How can a man test his fertility?

There is a range of tests that can be done to assess male fertility. I think the starting point always is to do a detailed clinical assessment to see if any risk factors can contribute to male fertility or infertility.

However, the initial test is always arranging a semen analysis. A semen analysis can be performed anytime, you need to speak to a fertility clinic, and a fertility specialist will be able to arrange that for you.

If the semen analysis is normal, then in that case, you can take a proactive approach and go for further tests such as looking at the oxidative stress tests (ROS test) or looking at sperm DNA fragmentation index (sperm DFI), which gives an idea of the oxidative damage onto the sperms from various lifestyle factors.

You can also go and do further tests such as sperm aneuploidy, which gives information about the prevalence of five common chromosomal problems within the genetic material of the sperm cell. This will probably form a full andrology check for a full male fertility MOT.

However, if you have a history of past infections or if you have had a history of any surgery or Klinefelter’s Syndrome, then obviously, in that case, it would be advised for further tests.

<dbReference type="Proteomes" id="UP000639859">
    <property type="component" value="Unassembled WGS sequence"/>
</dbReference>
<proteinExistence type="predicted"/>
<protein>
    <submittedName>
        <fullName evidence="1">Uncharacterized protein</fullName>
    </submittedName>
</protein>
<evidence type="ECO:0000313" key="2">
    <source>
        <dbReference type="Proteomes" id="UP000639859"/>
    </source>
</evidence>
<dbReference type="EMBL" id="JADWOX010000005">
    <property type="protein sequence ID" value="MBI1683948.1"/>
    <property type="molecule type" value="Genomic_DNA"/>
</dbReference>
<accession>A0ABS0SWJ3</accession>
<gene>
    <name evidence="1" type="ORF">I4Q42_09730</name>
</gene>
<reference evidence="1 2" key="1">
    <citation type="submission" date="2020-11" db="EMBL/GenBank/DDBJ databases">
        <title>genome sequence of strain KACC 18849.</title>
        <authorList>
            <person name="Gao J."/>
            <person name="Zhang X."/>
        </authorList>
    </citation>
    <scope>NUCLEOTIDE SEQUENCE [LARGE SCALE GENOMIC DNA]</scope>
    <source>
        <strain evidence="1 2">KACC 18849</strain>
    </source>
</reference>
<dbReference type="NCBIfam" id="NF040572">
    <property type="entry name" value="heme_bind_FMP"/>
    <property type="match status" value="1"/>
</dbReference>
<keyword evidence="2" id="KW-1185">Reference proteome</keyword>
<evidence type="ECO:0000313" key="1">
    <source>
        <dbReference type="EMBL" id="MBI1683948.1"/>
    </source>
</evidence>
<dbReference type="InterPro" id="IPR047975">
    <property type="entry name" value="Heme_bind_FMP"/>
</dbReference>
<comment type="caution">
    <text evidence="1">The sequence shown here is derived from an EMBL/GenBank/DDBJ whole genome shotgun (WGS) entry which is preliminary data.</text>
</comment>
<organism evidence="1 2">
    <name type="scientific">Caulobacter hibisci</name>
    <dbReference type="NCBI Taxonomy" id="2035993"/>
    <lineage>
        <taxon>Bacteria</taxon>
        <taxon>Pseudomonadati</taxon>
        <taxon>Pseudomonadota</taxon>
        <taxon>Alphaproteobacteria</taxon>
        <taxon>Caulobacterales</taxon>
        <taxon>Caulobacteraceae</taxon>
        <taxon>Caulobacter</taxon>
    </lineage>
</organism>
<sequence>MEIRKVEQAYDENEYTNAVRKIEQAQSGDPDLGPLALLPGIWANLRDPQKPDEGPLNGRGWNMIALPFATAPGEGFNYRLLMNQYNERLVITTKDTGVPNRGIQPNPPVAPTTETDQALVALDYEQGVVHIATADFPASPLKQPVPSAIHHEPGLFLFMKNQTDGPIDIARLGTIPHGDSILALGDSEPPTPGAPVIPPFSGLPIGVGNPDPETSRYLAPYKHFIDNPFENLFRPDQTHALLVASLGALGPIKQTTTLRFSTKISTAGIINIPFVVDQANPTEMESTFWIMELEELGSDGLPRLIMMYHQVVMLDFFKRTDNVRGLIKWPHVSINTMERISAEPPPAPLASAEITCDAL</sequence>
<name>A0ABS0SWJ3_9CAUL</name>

In the case that the semen analysis shows that there’s a low sperm count, low motility, or low morphology, in that case, you might need to repeat a semen analysis in two to three months time because many times a recent illness or surgery can affect the parameters and it is only transient in nature.

However, if the repeat semen analysis is again normal, then that would mean you should see a fertility specialist if you’re actively trying to conceive.

By |2018-08-10T16:19:31+00:00July 14th, 2016|Fertility, Video|Comments Off on How can a man test his fertility?
Dr Krishna is Director of London IVF and Genetics Centre. She is a highly experienced Consultant Gynaecologist and specialist in Fertility and reproductive medicine. She manages couples with male or female cause of subfertility across the full range of complexity. She has special interest in managing patients with repeated treatment failures and those who respond poorly. She has published in professional journals and presented at national and international meetings. She is passionate in delivering best possible treatment outcomes and experience, as evidenced by patient feedback.